We started out with me lying on his brick patio, and him clicking away from the second story windows upstairs. Then, he and his partner dragged a kalim out onto the patio, and I sprawled out on that. I lit a cigar, and he tood a few shots with me smoking it. When it seemed we had exhausted the possibilities on the patio, we headed out to the barn. And took some more.
Eventually, River got comfortable with the barking of the orders: "feet closer together! turn your head more this way!" And, dishearteningly, "suck in your gut! More! More!" Followed usually by, "Relax your face." And he was so appreciative! "Look at your beautiful face! Omigod those eyes!
Tell me more about my eyes...
Here's a sample of some of the photos that he took...
Oh. And here's one I asked to be taken with 'bastian in mind. 'Cause he wanted a picture of my ass.
So River and his partner had this great 18th Century farmhouse, and a beautiful old barn. But what I really enjoyed was the gardens.
I think there's a thing called "A Bucks County Garden."
I remember when I was little, and I'd go to parties with my sister, parties given by her hippie friends. They'd be living in this 18th Century farmhouse with a great barn. Or, on one memorable occasion, in a great barn that had been renovated. And outside there would be a lawn of sorts, strewn with blankets and deck chairs. And at the edges of the lawn would be patches of high grass, with daisies and cornflowers and black eyed susans and queen anne's lace. And here and there a planting, hosta or day lilies or whatever. But the plantings and the wild plants blended seemlessly. Unless you knew, you couldn't tell which was which. And that stand of black eyed susans might just look as spectacular as anything that had come from the nursery.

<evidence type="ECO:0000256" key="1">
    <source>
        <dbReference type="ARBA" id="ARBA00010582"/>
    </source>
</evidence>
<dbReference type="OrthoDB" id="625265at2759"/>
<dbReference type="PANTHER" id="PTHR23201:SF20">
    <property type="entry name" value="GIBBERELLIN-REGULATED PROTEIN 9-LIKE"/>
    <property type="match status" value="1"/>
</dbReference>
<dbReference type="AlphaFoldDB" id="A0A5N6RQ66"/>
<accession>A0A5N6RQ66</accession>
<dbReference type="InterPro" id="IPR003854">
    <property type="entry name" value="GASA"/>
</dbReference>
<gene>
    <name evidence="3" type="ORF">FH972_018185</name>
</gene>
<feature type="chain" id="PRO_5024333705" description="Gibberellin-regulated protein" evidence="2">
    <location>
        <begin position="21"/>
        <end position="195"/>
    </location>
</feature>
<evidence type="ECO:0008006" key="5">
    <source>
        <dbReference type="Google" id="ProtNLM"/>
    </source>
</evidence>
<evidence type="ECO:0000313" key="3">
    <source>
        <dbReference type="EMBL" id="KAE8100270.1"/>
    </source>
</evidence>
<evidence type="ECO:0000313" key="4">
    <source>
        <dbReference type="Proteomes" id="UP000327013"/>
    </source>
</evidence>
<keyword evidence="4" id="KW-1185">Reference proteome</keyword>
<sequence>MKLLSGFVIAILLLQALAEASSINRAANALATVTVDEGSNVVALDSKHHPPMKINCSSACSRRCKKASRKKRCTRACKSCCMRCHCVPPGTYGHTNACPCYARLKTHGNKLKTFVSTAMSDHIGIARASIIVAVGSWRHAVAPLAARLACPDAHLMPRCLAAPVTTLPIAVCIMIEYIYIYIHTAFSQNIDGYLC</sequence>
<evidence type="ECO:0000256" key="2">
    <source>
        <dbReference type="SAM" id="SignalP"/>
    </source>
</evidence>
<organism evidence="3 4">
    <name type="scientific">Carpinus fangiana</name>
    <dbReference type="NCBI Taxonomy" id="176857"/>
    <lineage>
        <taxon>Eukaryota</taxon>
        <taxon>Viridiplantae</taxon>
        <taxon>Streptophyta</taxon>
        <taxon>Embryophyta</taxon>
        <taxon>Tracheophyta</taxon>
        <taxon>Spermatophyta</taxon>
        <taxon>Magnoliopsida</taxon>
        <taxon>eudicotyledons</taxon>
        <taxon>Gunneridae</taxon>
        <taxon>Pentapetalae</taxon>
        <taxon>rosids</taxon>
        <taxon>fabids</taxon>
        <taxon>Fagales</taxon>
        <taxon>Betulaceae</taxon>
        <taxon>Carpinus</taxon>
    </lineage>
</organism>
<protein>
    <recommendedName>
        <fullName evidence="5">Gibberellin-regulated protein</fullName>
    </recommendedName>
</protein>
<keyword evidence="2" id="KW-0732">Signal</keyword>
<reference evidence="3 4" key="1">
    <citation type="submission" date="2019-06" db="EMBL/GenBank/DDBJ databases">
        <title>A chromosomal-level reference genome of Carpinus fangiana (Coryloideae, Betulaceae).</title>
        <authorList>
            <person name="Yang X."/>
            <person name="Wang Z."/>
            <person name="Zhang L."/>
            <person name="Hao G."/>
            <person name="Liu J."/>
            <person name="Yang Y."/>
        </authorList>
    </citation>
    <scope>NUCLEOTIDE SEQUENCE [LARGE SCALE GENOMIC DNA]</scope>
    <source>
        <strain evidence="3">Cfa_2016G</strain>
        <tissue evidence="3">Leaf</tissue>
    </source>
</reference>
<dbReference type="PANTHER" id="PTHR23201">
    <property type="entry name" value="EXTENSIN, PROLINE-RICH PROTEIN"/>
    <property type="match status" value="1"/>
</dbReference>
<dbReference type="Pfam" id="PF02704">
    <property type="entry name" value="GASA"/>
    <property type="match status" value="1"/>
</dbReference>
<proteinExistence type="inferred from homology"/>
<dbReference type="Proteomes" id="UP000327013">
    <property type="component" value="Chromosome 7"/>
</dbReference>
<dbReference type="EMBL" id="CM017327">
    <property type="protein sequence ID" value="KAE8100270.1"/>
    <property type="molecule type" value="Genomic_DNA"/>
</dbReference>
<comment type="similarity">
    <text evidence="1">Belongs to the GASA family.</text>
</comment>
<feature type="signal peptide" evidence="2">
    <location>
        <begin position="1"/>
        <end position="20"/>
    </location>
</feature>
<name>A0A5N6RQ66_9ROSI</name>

So great, that blending of the natural and the intentional. And this year, since I've had the time and interest in paying attention to this property here at 4853 Tollgate Road, that's what I've been shooting for without being aware of it. I've mowed the lawn, but I've been careful to leave it just grow wild at the edges. I love when the mown grass and the tall grass meet. And what we euphemistically call "the back yard" I've just let grow. It's shaded by oaks, so it doesn't get very tall back there. It's mostly sourgrass and clover and patches of moss. In the evening and the early morning, back there under the trees, it's this beautiful irridescent chartreuse.